Roeland, et al. “Can We Dance In This Place?”

Johan Roeland, Miranda Klaver, Marten van der Meulen, Remco van Mulligen, Hijme Stoffels, Peter Versteeg.  2012.  “Can we dance in this place?”: Body Practices and Forms of Embodiment in Four Decades of Dutch Evangelical Youth Events.  Journal of Contemporary Religion.  27(2): 241-256.

Abstract: This article describes the developments of the EO Youth Day, a Dutch Christian mass event that attracts thousands of young people every year. It is argued that in the course of time, the EO Youth Day has changed from a modest and sober event characterized by a Calvinist outlook to an expressive ‘hip’ event with an evangelical swing. This change becomes especially visible when the first versions of the EO Youth Day in the 1970s are compared with more recent ones—a comparison we shall make in this article. Central to this change is the way the body is addressed and referred to in what we call the ‘forms of embodiment’ offered at the EO Youth Day. Evidence for this is provided by an explorative empirical study of four EO Youth Days—those organized in 1977, 1987, 1999, and 2008.

Engelke, “Angels in Swindon: Public religion and ambient faith in England”

Engelke, Matthew (2012) “Angels in Swindon: Public religion and ambient faith in England” American Ethnologist 39(1):155-170

Abstract: this article, I introduce the idea of “ambient faith” in an effort to clarify the stakes in long-standing debates about public and private religion. I take as my starting point the increasingly common recognition that conceptual distinctions between publicity and privacy are difficult to maintain in the first place and that they are, in any case, always relative. The idea of “ambient faith,” which I connect to work on the turn to a materialist semiotics, can serve as both a critique of and supplement to the ideas of “public” and “private” religion. Introducing ambience—the sense of ambience—allows one to raise important questions about the processes through which faith comes to the foreground or stays in the background—the extent to which faith, in other words, goes public or stays private. I use my research on a Christian organization in England, the Bible Society of England and Wales, to illuminate these points, discussing the society’s campaign in 2006 to bring angels to Swindon and its promotion of Bible reading in coffee shops. I also consider Brian Eno’s music and recent advertising trends for additional insights into the notion of “ambience.”

Farhadian, “Introducing World Christianity”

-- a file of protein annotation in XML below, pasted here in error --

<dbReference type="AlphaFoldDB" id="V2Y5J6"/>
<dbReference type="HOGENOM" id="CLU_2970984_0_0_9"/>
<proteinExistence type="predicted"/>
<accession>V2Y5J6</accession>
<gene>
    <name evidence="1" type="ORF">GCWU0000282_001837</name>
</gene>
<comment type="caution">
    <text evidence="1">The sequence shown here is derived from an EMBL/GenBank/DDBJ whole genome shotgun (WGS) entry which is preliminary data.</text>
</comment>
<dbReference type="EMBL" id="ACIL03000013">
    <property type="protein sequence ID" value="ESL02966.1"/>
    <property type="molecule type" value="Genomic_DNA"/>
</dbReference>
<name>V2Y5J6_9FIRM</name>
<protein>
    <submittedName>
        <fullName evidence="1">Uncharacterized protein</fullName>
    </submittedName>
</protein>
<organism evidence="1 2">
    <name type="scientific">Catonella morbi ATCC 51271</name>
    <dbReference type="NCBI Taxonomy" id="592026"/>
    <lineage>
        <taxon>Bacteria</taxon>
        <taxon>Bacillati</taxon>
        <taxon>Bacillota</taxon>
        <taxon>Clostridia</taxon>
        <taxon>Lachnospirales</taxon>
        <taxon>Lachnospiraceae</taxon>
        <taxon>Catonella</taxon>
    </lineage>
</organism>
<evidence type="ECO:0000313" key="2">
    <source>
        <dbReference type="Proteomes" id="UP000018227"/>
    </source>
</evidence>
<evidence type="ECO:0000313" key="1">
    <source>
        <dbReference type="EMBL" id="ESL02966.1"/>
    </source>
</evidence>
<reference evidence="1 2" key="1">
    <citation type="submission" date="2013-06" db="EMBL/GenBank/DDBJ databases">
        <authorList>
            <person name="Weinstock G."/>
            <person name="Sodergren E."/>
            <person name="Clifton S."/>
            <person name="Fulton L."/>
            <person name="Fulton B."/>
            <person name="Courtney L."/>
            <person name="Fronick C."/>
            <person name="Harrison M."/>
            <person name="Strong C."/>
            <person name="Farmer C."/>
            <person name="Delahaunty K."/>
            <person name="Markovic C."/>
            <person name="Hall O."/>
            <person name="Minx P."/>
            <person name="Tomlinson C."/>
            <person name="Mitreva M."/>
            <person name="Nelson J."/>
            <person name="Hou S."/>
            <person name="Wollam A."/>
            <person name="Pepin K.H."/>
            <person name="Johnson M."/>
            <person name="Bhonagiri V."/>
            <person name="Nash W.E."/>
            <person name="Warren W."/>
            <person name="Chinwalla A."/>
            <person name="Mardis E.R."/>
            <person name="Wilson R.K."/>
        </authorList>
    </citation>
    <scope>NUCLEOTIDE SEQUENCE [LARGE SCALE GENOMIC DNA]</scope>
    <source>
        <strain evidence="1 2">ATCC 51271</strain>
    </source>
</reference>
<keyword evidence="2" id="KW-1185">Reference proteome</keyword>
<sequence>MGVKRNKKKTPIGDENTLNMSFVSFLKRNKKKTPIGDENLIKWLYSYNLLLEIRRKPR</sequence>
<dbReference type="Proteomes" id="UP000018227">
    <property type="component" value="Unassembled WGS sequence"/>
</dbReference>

Farhadian, Charles E.  (2012) Introducing World Christianity. Madden, MA: Wiley-Blackwell.

Publisher’s Description: This interdisciplinary introduction offers students a truly global overview of the worldwide spread and impact of Christianity. It is enriched throughout by detailed historic and ethnographic material, showing how broad themes within Christianity have been adopted and adapted by Christian denominations within each major region of the world.

  • Provides a comprehensive overview of the spread and impact of world Christianity
  • Contains studies from every major region of the world, including Africa, Asia, Latin America, the North Atlantic, and Oceania
  • Brings together an international team of contributors from history, sociology, and anthropology, as well as religious studies
  • Examines the significant social, cultural, and political transformations in contemporary societies brought about through the influence of Christianity
  • Takes a non-theological approach, focusing instead on the impact of and response to Christianity
  • Discusses Protestant, Evangelical, Catholic, and Orthodox forms of the faith
  • Features useful maps and illustrations
  • Combines broader discussions with detailed regional analysis, creating an invaluable introduction to world Christianity

This is an engaging multidisciplinary introduction to the worldwide spread and impact of Christianity. Bringing together chapters from leading scholars in history, sociology, anthropology, and religious studies, this book examines the major transformations in contemporary societies brought about through the influence of Christianity.

Each chapter shows how the broad themes within Christianity have been adopted and adapted by Christian denominations within each major region of the world. In this way, the book paints a global picture of the impact of Christianity, enriched by detailed historic and ethnographic material for each particular region. Throughout, the chapters examine Protestant, Evangelical, Catholic and Orthodox forms of Christianity. The combination of broader perspectives and deep analysis of particular regions, illuminating the social, cultural, political, and religious features of changes brought about by Christianity, makes this book essential reading for students of world Christianity.